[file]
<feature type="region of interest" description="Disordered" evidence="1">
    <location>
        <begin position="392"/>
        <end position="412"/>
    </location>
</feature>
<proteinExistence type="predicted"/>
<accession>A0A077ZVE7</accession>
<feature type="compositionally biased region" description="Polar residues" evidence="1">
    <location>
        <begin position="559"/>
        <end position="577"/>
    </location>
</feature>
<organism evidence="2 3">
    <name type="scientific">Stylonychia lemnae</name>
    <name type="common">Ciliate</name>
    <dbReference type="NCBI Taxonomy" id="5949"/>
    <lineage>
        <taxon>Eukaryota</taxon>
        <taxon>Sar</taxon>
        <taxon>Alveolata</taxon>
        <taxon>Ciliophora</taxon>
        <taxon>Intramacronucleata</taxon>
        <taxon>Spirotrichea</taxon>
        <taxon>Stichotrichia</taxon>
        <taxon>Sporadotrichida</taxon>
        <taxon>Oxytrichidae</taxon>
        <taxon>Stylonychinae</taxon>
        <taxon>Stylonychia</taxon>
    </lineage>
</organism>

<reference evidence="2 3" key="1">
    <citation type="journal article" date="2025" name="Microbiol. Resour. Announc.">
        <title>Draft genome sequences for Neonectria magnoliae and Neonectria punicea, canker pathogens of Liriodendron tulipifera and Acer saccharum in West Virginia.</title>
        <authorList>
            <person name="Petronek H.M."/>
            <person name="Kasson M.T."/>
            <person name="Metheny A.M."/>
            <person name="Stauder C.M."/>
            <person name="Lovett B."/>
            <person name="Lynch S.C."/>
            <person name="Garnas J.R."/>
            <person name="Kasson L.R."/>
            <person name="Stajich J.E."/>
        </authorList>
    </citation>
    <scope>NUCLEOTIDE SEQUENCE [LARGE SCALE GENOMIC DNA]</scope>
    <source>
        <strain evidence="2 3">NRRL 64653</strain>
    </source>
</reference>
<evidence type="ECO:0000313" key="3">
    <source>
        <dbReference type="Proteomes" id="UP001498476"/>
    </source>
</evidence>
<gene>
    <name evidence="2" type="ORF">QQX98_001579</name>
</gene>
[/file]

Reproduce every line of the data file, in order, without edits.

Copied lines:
<feature type="region of interest" description="Disordered" evidence="1">
    <location>
        <begin position="392"/>
        <end position="412"/>
    </location>
</feature>
<proteinExistence type="predicted"/>
<accession>A0A077ZVE7</accession>
<feature type="compositionally biased region" description="Polar residues" evidence="1">
    <location>
        <begin position="559"/>
        <end position="577"/>
    </location>
</feature>
<organism evidence="2 3">
    <name type="scientific">Stylonychia lemnae</name>
    <name type="common">Ciliate</name>
    <dbReference type="NCBI Taxonomy" id="5949"/>
    <lineage>
        <taxon>Eukaryota</taxon>
        <taxon>Sar</taxon>
        <taxon>Alveolata</taxon>
        <taxon>Ciliophora</taxon>
        <taxon>Intramacronucleata</taxon>
        <taxon>Spirotrichea</taxon>
        <taxon>Stichotrichia</taxon>
        <taxon>Sporadotrichida</taxon>
        <taxon>Oxytrichidae</taxon>
        <taxon>Stylonychinae</taxon>
        <taxon>Stylonychia</taxon>
    </lineage>
</organism>

<reference evidence="2 3" key="1">
    <citation type="journal article" date="2025" name="Microbiol. Resour. Announc.">
        <title>Draft genome sequences for Neonectria magnoliae and Neonectria punicea, canker pathogens of Liriodendron tulipifera and Acer saccharum in West Virginia.</title>
        <authorList>
            <person name="Petronek H.M."/>
            <person name="Kasson M.T."/>
            <person name="Metheny A.M."/>
            <person name="Stauder C.M."/>
            <person name="Lovett B."/>
            <person name="Lynch S.C."/>
            <person name="Garnas J.R."/>
            <person name="Kasson L.R."/>
            <person name="Stajich J.E."/>
        </authorList>
    </citation>
    <scope>NUCLEOTIDE SEQUENCE [LARGE SCALE GENOMIC DNA]</scope>
    <source>
        <strain evidence="2 3">NRRL 64653</strain>
    </source>
</reference>
<evidence type="ECO:0000313" key="3">
    <source>
        <dbReference type="Proteomes" id="UP001498476"/>
    </source>
</evidence>
<gene>
    <name evidence="2" type="ORF">QQX98_001579</name>
</gene>